As I turned to the windowless auditorium, social dynamics slowly approached. Finally, one of the men, sitting alone beside the audience, emerged as important. When he started talking, I recognized the suspense of the room on my own postgraduate tour; he was handsome, oracular, the one whose opinion matters. He would like it The dawn of everything? Sweetly, Wengrow himself seemed deferential. The suspense broke when the man — I later learned it was Daniel Bradley, a geneticist at Trinity College Dublin — offered a technical remark about the book, and then shook his head in pure surprise at the achievement.
Wengrow was happy. But he was no less delighted when a baby-faced lecturer, Neil Carlin, proposed in a deceptively kind scam that Wengrow had been wrong in his Stonehenge analysis. He didn’t L’Alba, asked Carlin, simply repeating the main story of the construction of Stonehenge? Carlin’s cock was exciting, but my ears lifted for another reason. Finally. An archeological site he had heard of.
“There’s a very big presence on my shoulder as I talk about this,” Wengrow said. That would be, I deduced, Michael Parker Pearson, one of Wengrow’s colleagues at UCL, Stonehenge’s classification expert, and an archaeologist that some consider Anglo-centric. Had Wengrow crossed the thesis of his book without questioning orthodoxy, especially those which attribute to the imperial powers like England all great human successes? Beginner Carlin was uncomfortable about accusing Wengrow of sympathy or even career.
Wengrow was not released. He is indifferent to wolf pack dynamics everywhere, especially in academic settings. A concern of L’Alba, after all, is the contingency of hierarchies. They come and go, sometimes literally over time; any system of antiquity and drag is a joke; we are configured neither to govern nor to be governed. In particular, Wengrow’s new status as archbishop of archeology, Mr. $ 25Ka-member, he found it laughable. As Jacques Lacan wrote: “If a man who thinks himself a king is mad, a king who thinks he is a king is no less so.”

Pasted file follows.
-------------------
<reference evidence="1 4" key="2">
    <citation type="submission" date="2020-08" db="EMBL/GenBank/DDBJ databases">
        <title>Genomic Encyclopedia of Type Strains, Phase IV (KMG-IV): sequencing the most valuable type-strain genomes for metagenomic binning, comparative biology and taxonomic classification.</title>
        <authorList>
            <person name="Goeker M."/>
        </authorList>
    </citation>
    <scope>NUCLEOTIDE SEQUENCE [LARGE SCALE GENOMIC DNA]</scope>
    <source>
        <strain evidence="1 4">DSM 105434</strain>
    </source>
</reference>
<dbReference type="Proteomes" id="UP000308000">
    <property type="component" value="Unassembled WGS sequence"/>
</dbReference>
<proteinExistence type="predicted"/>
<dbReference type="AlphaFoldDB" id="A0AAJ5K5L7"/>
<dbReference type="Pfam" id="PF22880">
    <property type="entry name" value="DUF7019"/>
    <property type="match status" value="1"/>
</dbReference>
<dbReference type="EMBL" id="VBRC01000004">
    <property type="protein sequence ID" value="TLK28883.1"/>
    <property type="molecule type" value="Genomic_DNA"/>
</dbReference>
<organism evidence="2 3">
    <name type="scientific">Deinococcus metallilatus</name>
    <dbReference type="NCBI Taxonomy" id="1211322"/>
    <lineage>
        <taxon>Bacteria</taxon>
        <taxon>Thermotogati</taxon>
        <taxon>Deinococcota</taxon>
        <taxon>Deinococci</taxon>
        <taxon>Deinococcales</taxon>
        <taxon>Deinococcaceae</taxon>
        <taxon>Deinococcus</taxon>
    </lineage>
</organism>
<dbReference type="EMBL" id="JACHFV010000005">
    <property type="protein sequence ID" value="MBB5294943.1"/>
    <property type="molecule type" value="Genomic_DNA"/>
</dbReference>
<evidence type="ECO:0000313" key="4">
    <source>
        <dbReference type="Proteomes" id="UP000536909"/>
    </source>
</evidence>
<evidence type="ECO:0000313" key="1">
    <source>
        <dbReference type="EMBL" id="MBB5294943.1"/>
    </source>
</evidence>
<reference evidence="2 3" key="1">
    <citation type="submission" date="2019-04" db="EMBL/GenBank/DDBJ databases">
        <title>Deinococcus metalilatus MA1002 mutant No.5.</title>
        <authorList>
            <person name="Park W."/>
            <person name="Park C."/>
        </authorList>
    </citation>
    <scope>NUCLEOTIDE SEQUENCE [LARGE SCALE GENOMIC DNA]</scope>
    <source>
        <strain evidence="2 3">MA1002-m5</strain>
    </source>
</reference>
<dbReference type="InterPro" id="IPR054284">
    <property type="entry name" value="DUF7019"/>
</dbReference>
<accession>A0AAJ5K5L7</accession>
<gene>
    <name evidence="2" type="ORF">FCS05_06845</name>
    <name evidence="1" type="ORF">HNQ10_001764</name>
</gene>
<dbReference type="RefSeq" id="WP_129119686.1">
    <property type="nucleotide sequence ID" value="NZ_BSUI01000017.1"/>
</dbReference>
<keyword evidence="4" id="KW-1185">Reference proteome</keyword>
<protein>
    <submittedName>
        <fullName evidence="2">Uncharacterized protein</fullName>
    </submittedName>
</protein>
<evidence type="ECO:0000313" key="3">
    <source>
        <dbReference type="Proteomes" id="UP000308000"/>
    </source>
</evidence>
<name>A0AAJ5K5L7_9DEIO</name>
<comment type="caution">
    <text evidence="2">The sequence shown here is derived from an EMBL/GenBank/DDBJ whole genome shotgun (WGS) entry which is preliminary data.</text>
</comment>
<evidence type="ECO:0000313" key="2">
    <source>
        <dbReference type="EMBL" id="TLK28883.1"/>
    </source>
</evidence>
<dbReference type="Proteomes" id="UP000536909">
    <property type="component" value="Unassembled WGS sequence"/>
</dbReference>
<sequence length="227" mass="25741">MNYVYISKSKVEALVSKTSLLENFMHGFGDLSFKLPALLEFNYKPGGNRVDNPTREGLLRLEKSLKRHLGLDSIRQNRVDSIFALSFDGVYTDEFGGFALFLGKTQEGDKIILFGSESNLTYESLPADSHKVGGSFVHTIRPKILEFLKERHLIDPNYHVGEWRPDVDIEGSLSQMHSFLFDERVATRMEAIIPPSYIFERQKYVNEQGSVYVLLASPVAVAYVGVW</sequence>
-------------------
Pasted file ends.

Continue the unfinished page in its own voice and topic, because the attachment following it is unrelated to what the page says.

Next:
While Wengrow had received elegant applause in Vancouver and shouts of support at Wynn’s, he seemed to find the full contact dialogue with UCD archaeologists most rewarding. And stimulating. Open-ended questions, ego testing, deviations inside and outside agree. Reflecting on his collaboration with Graeber, Wengrow ventured that university management has made the academy so sterile that making friends with it has become a radical act. “That way, too,” Wengrow said, “our relationship was going against the flow.”
True to form, Wengrow took Carlin’s questions seriously at Stonehenge and even took notes. He later gave me a full audience for the critique in an email. As with the hot dogs gone, Wengrow didn’t bother.
Like death of Wengrow’s intellectual soul mate, L’Alba it opens many, many more questions than it closes. The various critics of the book seem to reject his ambition more than his research. Some say his idea of the dawn of it all, which began about 30,000 years ago, is more like his tea time. Others say Wengrow and Graeber are so eager to find anarchism and feminism in the early civilizations that overshadow the data.